It can be emphasized that understanding the marketing environment holds the key to effective marketing management. This is as truer of rural marketing as that of urban marketing. In this article we shall, therefore, initiate discussion on rural marketing and the rural market environment.
The rural market environment needs a separate examination as it varies significantly from that of the urban market. Until a few years ago urban market formed the main reference point in all the marketing discussions in marketing management. Here we shall deal with the subject â€˜The rural consumerâ€™.
Consumer and demand forms parts of a given marketing environment. It is to facilitate detailed discussions that we are dealing with the subject under the three headings shown above. We shall examine here the issues relating to rural consumer and rural demand.
The Rural Consumer: A Detailed Profile
Size of Rural Consumer Group: In numerical terms, Indiaâ€™s rural market is indeed a large one; it consists of more than 740 million consumers.
It can be seen that now 73 percent of Indiaâ€™s total population is rural. Though over the last three decades there has been a marginal reduction in the rural population expressed as a percentage of the total population, there has been a steady growth in rural population in terms of absolute numbers. And, it had reached 74 crore by 2001. In terms of households, the rural market consists of more than 12 crore households, forming over 70 percent of the total households in the country.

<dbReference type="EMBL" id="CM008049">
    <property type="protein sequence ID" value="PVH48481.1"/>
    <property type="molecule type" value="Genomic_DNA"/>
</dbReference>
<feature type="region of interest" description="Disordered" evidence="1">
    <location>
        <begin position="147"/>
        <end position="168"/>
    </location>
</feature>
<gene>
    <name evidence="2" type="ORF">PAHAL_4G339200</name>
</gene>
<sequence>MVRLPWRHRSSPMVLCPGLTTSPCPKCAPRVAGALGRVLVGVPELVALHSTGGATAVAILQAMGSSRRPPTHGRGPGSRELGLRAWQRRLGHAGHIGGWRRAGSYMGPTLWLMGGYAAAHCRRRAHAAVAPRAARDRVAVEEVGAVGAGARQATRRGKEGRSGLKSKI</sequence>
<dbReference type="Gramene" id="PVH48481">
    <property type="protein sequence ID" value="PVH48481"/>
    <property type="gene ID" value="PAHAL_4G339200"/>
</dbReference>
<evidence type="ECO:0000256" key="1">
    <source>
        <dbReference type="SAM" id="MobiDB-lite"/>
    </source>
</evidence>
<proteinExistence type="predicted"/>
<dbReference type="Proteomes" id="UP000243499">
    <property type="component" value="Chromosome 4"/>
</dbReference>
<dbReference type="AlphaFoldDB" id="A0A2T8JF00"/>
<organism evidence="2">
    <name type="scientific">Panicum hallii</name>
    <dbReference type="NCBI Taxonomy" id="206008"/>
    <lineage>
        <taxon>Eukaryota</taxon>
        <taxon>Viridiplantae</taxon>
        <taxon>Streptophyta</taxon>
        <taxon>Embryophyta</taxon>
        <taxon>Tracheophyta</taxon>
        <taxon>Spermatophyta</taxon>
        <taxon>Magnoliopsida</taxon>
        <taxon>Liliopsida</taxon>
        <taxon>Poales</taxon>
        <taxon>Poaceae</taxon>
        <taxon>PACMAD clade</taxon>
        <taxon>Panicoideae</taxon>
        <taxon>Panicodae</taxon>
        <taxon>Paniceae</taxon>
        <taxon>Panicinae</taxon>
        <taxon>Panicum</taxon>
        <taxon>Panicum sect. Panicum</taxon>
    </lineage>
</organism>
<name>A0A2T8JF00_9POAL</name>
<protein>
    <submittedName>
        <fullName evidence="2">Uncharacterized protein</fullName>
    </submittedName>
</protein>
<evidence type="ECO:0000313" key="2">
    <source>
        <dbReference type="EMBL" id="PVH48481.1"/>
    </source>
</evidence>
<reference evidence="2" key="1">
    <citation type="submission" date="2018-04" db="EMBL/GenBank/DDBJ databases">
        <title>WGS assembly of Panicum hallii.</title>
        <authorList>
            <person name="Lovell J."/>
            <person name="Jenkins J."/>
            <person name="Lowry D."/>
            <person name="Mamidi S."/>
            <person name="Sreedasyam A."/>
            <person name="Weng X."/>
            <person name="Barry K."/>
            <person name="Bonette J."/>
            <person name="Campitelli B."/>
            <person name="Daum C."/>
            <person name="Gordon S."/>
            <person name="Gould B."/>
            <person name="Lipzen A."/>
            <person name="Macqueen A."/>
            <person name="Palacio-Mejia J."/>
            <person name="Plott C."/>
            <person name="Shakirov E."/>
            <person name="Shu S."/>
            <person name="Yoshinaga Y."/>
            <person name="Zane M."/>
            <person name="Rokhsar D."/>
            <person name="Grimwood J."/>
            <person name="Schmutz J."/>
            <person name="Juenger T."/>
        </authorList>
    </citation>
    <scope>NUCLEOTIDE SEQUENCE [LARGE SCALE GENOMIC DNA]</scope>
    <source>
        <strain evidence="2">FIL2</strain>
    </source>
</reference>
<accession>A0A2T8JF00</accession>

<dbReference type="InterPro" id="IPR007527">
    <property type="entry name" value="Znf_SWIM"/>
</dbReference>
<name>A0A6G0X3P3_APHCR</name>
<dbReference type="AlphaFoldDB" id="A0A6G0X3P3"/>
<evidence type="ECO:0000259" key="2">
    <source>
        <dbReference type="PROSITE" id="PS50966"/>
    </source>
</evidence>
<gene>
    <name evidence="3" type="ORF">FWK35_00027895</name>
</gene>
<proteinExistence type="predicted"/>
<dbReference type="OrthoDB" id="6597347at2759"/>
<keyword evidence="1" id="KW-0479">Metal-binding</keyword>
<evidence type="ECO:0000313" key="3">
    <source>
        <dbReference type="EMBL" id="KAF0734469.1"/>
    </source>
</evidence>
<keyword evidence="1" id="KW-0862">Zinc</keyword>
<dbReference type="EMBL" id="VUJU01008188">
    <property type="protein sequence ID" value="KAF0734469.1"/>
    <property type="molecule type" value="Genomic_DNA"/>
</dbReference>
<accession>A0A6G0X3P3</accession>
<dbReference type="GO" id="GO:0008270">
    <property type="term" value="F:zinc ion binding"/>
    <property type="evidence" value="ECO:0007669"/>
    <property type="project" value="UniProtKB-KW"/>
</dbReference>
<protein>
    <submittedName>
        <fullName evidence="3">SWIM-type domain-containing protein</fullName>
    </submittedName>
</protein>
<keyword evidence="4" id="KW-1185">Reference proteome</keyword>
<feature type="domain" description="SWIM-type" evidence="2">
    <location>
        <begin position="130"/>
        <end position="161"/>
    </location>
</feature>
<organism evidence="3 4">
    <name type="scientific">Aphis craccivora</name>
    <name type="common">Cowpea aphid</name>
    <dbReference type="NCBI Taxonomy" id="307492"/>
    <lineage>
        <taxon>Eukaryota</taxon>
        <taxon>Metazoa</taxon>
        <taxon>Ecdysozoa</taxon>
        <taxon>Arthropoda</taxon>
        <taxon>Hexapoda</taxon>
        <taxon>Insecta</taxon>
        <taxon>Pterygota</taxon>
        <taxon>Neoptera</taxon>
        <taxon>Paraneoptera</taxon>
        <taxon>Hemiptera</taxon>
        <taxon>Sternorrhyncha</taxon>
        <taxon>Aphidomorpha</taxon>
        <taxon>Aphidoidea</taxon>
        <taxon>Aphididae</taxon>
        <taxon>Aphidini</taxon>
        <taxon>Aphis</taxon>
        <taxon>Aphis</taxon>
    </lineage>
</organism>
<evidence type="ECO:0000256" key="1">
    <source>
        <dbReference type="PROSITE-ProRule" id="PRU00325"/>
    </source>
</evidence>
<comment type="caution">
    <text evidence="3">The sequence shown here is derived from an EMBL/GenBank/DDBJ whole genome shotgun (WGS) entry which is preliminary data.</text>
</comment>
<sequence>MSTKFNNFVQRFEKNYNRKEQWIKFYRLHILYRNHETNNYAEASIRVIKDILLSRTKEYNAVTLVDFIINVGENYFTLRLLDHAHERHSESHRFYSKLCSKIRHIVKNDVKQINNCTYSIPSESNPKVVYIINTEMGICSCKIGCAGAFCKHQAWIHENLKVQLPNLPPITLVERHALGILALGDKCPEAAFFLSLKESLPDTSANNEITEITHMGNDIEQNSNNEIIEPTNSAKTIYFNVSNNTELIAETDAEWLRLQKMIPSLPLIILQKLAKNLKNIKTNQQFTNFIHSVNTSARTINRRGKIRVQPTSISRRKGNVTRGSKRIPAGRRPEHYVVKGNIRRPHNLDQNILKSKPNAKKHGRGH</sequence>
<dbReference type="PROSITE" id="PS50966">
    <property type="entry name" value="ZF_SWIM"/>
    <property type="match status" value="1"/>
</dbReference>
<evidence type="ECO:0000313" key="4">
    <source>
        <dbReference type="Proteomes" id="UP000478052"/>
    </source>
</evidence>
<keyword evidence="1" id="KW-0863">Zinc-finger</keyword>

Characteristics of rural Consumer Group:
Location Pattern: Practically, the whole of India, barring the metros and towns, constitutes the Indian rural market. In other words, the market is spread through the length and breadth of the vast country.
A scattered market: It is evident that the rural market of India is a geographically scattered market. Whereas the urban population of India is concentrated in 3,200 cities and towns, the rural population is scattered across 570,000 villages. And, of them, only 6,300 villages, or less than 1.1 percent, have a population of more than 5,000 each. More than 3 lakh villages or more than 55 percent of the total number of villages, are in the category of 500 people or less and more than 1.5 lakh villages, or 25 percent, are in the category of 200 people or less. The inference is clear; unlike urban demand, which is highly concentrated rural demand is scattered over a large area.
Socio-economic position: By and large consumers continue to be marked by low per capita income. Similarly they continue to be tradition-bound community, with religion, culture and tradition strongly influencing their consumption habits. However, as we shall see in detail, a sizable segment of rural consumers defy this description. Nearly 60 percent of rural income comes from agriculture. Rural prosperity and discretionary income with rural consumers are thus linked to a sizeable extent with agricultural prosperity. More than half the households are in the income category of les than 25,000 per annum, but about 14 percent of the households have an annual income that exceeds Rs 50,000 per annum. Remittances from Indians working outside India have made a sizeable contribution to the growing rural income/purchasing power is some states.
Analysis reveals that, in recent years, rural consumers have been increasingly drawn into the savings habit. As much as 70 percent of the rural households now save a part of their income. The habit is relatively more wide spread among salary earners like government staff, teachers, and self-employed non-farmers, who include in the main, shopkeepers and service providers.